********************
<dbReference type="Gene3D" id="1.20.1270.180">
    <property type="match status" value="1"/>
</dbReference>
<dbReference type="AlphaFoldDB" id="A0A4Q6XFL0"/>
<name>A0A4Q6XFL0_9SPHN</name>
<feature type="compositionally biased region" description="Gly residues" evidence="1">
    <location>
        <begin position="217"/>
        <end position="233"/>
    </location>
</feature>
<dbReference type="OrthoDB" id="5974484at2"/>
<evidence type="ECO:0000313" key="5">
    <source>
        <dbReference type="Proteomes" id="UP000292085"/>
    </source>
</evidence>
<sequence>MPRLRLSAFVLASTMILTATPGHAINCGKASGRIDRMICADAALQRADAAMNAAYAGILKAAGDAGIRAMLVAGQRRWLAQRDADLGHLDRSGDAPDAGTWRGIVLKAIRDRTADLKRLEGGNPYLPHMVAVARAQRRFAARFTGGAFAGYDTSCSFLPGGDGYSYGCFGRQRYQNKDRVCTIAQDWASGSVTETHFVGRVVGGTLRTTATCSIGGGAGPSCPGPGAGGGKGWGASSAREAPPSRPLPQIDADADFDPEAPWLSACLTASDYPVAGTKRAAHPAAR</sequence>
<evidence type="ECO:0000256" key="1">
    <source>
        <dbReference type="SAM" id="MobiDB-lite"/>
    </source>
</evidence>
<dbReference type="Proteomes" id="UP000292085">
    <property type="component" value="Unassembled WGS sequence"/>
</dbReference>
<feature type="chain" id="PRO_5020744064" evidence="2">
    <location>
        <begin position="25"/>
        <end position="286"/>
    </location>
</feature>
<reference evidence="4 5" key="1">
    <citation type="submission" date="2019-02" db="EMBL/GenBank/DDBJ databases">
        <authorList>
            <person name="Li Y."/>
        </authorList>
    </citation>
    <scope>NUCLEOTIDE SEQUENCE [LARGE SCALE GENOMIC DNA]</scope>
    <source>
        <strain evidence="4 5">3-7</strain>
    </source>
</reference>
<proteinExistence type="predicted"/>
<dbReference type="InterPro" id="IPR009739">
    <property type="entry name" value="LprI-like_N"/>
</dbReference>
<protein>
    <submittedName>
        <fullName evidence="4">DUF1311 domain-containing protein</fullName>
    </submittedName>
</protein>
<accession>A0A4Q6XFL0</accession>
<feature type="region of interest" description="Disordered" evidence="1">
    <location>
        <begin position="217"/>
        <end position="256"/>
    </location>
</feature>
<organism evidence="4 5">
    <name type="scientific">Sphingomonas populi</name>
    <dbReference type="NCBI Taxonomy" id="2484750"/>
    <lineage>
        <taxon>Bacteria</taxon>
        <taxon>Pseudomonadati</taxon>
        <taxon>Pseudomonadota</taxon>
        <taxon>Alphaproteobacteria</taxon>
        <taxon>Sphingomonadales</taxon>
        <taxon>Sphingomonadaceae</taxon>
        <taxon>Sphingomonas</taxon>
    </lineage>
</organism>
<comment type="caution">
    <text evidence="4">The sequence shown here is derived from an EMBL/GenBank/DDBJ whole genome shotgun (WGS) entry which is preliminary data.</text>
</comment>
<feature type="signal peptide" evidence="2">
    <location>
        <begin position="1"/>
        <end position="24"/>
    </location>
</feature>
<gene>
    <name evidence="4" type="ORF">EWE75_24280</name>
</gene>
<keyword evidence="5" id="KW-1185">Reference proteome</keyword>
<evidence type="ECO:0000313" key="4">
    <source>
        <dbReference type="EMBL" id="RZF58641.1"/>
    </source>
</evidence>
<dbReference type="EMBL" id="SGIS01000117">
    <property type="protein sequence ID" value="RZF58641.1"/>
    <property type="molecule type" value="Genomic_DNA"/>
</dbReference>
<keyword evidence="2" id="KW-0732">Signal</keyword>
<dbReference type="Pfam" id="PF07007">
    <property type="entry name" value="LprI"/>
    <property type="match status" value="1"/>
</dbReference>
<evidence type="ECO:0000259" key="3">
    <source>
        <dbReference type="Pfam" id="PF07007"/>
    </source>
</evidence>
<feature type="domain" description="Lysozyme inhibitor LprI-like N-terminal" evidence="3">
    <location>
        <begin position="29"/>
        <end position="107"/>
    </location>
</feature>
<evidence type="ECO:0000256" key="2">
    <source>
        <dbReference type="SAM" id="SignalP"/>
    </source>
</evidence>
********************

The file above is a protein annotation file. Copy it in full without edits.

<dbReference type="Gene3D" id="1.20.1270.180">
    <property type="match status" value="1"/>
</dbReference>
<dbReference type="AlphaFoldDB" id="A0A4Q6XFL0"/>
<name>A0A4Q6XFL0_9SPHN</name>
<feature type="compositionally biased region" description="Gly residues" evidence="1">
    <location>
        <begin position="217"/>
        <end position="233"/>
    </location>
</feature>
<dbReference type="OrthoDB" id="5974484at2"/>
<evidence type="ECO:0000313" key="5">
    <source>
        <dbReference type="Proteomes" id="UP000292085"/>
    </source>
</evidence>
<sequence>MPRLRLSAFVLASTMILTATPGHAINCGKASGRIDRMICADAALQRADAAMNAAYAGILKAAGDAGIRAMLVAGQRRWLAQRDADLGHLDRSGDAPDAGTWRGIVLKAIRDRTADLKRLEGGNPYLPHMVAVARAQRRFAARFTGGAFAGYDTSCSFLPGGDGYSYGCFGRQRYQNKDRVCTIAQDWASGSVTETHFVGRVVGGTLRTTATCSIGGGAGPSCPGPGAGGGKGWGASSAREAPPSRPLPQIDADADFDPEAPWLSACLTASDYPVAGTKRAAHPAAR</sequence>
<evidence type="ECO:0000256" key="1">
    <source>
        <dbReference type="SAM" id="MobiDB-lite"/>
    </source>
</evidence>
<dbReference type="Proteomes" id="UP000292085">
    <property type="component" value="Unassembled WGS sequence"/>
</dbReference>
<feature type="chain" id="PRO_5020744064" evidence="2">
    <location>
        <begin position="25"/>
        <end position="286"/>
    </location>
</feature>
<reference evidence="4 5" key="1">
    <citation type="submission" date="2019-02" db="EMBL/GenBank/DDBJ databases">
        <authorList>
            <person name="Li Y."/>
        </authorList>
    </citation>
    <scope>NUCLEOTIDE SEQUENCE [LARGE SCALE GENOMIC DNA]</scope>
    <source>
        <strain evidence="4 5">3-7</strain>
    </source>
</reference>
<proteinExistence type="predicted"/>
<dbReference type="InterPro" id="IPR009739">
    <property type="entry name" value="LprI-like_N"/>
</dbReference>
<protein>
    <submittedName>
        <fullName evidence="4">DUF1311 domain-containing protein</fullName>
    </submittedName>
</protein>
<accession>A0A4Q6XFL0</accession>
<feature type="region of interest" description="Disordered" evidence="1">
    <location>
        <begin position="217"/>
        <end position="256"/>
    </location>
</feature>
<organism evidence="4 5">
    <name type="scientific">Sphingomonas populi</name>
    <dbReference type="NCBI Taxonomy" id="2484750"/>
    <lineage>
        <taxon>Bacteria</taxon>
        <taxon>Pseudomonadati</taxon>
        <taxon>Pseudomonadota</taxon>
        <taxon>Alphaproteobacteria</taxon>
        <taxon>Sphingomonadales</taxon>
        <taxon>Sphingomonadaceae</taxon>
        <taxon>Sphingomonas</taxon>
    </lineage>
</organism>
<comment type="caution">
    <text evidence="4">The sequence shown here is derived from an EMBL/GenBank/DDBJ whole genome shotgun (WGS) entry which is preliminary data.</text>
</comment>
<feature type="signal peptide" evidence="2">
    <location>
        <begin position="1"/>
        <end position="24"/>
    </location>
</feature>
<gene>
    <name evidence="4" type="ORF">EWE75_24280</name>
</gene>
<keyword evidence="5" id="KW-1185">Reference proteome</keyword>
<evidence type="ECO:0000313" key="4">
    <source>
        <dbReference type="EMBL" id="RZF58641.1"/>
    </source>
</evidence>
<dbReference type="EMBL" id="SGIS01000117">
    <property type="protein sequence ID" value="RZF58641.1"/>
    <property type="molecule type" value="Genomic_DNA"/>
</dbReference>
<keyword evidence="2" id="KW-0732">Signal</keyword>
<dbReference type="Pfam" id="PF07007">
    <property type="entry name" value="LprI"/>
    <property type="match status" value="1"/>
</dbReference>
<evidence type="ECO:0000259" key="3">
    <source>
        <dbReference type="Pfam" id="PF07007"/>
    </source>
</evidence>
<feature type="domain" description="Lysozyme inhibitor LprI-like N-terminal" evidence="3">
    <location>
        <begin position="29"/>
        <end position="107"/>
    </location>
</feature>
<evidence type="ECO:0000256" key="2">
    <source>
        <dbReference type="SAM" id="SignalP"/>
    </source>
</evidence>